“With the rush to move to all electric vehicles, have the electric power generation companies been consulted? With all of the coal fired power plants being phased out, and no new nuclear plants coming online, will wind and solar be able to pick up the load? Worst case is we are building another bottle-neck that could raise utility rates for all of us, and make electric vehicles much more expensive.” Question from Tom’s Mailbag from the News-Gazette, February 4. 2021.
“It is a little hard to call it a ‘rush,’” said Phil Krein, a professor emeritus at the Grainger Center for Electric Machinery and Electromechanics at the University of Illinois. “The research community, transportation industry, and electric power industry have been engaged intensively on this issue over the past 25 years or so. Our regional utility, Ameren, is taking a leadership role.”
“In Illinois the growth in wind and solar electricity sources is far outpacing the growth in load from electric transportation,” Krein said. “The Federal Highway Administration’s 2016 Highway Statistics Report indicates about 10 million cars and trucks registered in Illinois. A transition of a few million of these to electrical energy is well within projected resource growth.”
“There’s plenty of generating capacity in Illinois and the Midwest to meet the demand,” he said. “And utility companies will incentivize consumers charging electric vehicles at times when power demand is lower.”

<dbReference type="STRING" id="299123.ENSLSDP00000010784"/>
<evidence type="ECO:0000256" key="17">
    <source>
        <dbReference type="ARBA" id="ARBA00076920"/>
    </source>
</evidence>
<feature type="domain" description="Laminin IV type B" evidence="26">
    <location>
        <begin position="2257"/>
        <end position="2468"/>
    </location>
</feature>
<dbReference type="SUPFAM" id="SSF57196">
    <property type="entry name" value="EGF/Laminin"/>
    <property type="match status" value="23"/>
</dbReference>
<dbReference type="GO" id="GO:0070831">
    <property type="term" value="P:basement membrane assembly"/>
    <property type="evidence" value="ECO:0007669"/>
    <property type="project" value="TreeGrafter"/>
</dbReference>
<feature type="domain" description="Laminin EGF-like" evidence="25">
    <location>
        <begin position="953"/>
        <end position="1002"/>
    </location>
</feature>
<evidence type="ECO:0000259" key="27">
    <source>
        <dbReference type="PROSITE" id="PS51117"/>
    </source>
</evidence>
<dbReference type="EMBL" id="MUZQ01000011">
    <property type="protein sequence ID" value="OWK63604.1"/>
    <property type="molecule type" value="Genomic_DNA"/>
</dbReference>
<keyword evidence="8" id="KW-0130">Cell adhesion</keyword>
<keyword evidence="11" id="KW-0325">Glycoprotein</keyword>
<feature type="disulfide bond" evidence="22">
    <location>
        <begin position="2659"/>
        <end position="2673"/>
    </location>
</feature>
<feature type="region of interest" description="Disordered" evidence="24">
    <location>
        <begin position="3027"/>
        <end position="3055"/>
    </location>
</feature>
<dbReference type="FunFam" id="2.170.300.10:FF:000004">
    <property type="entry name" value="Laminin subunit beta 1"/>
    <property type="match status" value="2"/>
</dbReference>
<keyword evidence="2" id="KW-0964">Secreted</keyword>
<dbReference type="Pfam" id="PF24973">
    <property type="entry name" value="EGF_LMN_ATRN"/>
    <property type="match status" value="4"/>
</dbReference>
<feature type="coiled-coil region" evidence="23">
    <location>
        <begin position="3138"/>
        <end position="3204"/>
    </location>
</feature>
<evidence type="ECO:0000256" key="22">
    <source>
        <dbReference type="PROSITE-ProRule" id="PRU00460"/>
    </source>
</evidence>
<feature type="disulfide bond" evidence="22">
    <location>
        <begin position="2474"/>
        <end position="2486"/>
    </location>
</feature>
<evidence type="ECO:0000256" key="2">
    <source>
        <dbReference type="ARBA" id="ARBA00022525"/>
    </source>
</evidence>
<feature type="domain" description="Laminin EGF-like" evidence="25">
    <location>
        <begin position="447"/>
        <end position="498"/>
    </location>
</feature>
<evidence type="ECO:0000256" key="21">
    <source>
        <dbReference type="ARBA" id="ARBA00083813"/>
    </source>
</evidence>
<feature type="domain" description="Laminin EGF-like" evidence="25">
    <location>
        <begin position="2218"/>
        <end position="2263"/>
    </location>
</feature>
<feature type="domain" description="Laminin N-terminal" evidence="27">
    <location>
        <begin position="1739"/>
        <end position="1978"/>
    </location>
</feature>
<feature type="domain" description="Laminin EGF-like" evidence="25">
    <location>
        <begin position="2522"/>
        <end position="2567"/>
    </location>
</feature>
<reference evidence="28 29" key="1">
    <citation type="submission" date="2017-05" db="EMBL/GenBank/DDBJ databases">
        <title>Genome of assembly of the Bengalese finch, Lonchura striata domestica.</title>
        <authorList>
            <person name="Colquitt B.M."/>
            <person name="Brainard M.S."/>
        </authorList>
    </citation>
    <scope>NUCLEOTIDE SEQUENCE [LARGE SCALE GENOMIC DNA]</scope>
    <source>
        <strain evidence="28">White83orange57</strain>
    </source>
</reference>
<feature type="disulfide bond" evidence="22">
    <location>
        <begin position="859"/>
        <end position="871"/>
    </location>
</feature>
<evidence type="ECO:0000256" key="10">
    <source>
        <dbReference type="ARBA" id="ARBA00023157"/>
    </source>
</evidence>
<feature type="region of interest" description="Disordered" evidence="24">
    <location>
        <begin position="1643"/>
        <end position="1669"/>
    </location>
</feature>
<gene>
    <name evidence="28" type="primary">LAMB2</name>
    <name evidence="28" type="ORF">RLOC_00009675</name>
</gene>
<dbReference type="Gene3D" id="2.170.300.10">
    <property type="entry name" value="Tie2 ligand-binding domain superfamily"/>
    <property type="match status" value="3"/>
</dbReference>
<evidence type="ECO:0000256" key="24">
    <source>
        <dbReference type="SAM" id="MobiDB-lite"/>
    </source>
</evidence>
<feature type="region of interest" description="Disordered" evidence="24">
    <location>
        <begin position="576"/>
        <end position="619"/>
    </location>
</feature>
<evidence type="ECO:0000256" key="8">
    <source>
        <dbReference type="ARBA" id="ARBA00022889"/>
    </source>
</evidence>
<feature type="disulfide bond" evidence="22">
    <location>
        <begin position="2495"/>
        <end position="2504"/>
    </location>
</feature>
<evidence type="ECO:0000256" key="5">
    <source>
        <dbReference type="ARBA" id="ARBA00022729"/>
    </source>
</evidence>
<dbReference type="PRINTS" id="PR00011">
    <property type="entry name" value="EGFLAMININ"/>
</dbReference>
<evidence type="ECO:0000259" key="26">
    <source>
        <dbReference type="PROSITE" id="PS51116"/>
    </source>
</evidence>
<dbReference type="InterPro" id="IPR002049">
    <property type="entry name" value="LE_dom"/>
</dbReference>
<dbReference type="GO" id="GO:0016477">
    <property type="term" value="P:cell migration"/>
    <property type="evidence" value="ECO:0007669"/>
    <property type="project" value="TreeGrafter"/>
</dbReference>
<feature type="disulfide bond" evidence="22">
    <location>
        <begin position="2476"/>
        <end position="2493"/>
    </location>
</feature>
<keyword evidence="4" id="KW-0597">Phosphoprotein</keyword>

“Some will charge at night, some will charge at work. But the economic incentives will be such that it will tend to spread (demand) out,” said Krein. “They already have some of those rates in place.”
“A million (electric vehicles) is only 10 percent (of vehicles on the road in Illinois). It might get dicey when you get to 50 or 60 percent but by that time we should have our act together in many other ways as well. All the studies have shown that at 10 percent the impact on the grid is pretty minimal.”
“Illinois is better off than other states for a few reasons,” he said.
“Number one, despite their age and issues, we have a substantial nuclear power base. That’s a positive. Second is that although we don’t have the kind of wind resources that North Dakota or Nebraska have, we’ve got good wind resources and good solar resources. The other thing is that Illinois, in a sort of technical sense, is in the middle of the power grid and power flows through Illinois and we have really strong interconnections to resources. So when things go wrong we can be buying power from Tennessee and Indiana and Michigan and wherever.”
See TOM KACICH firstname.lastname@example.org from which this piece was excerpted.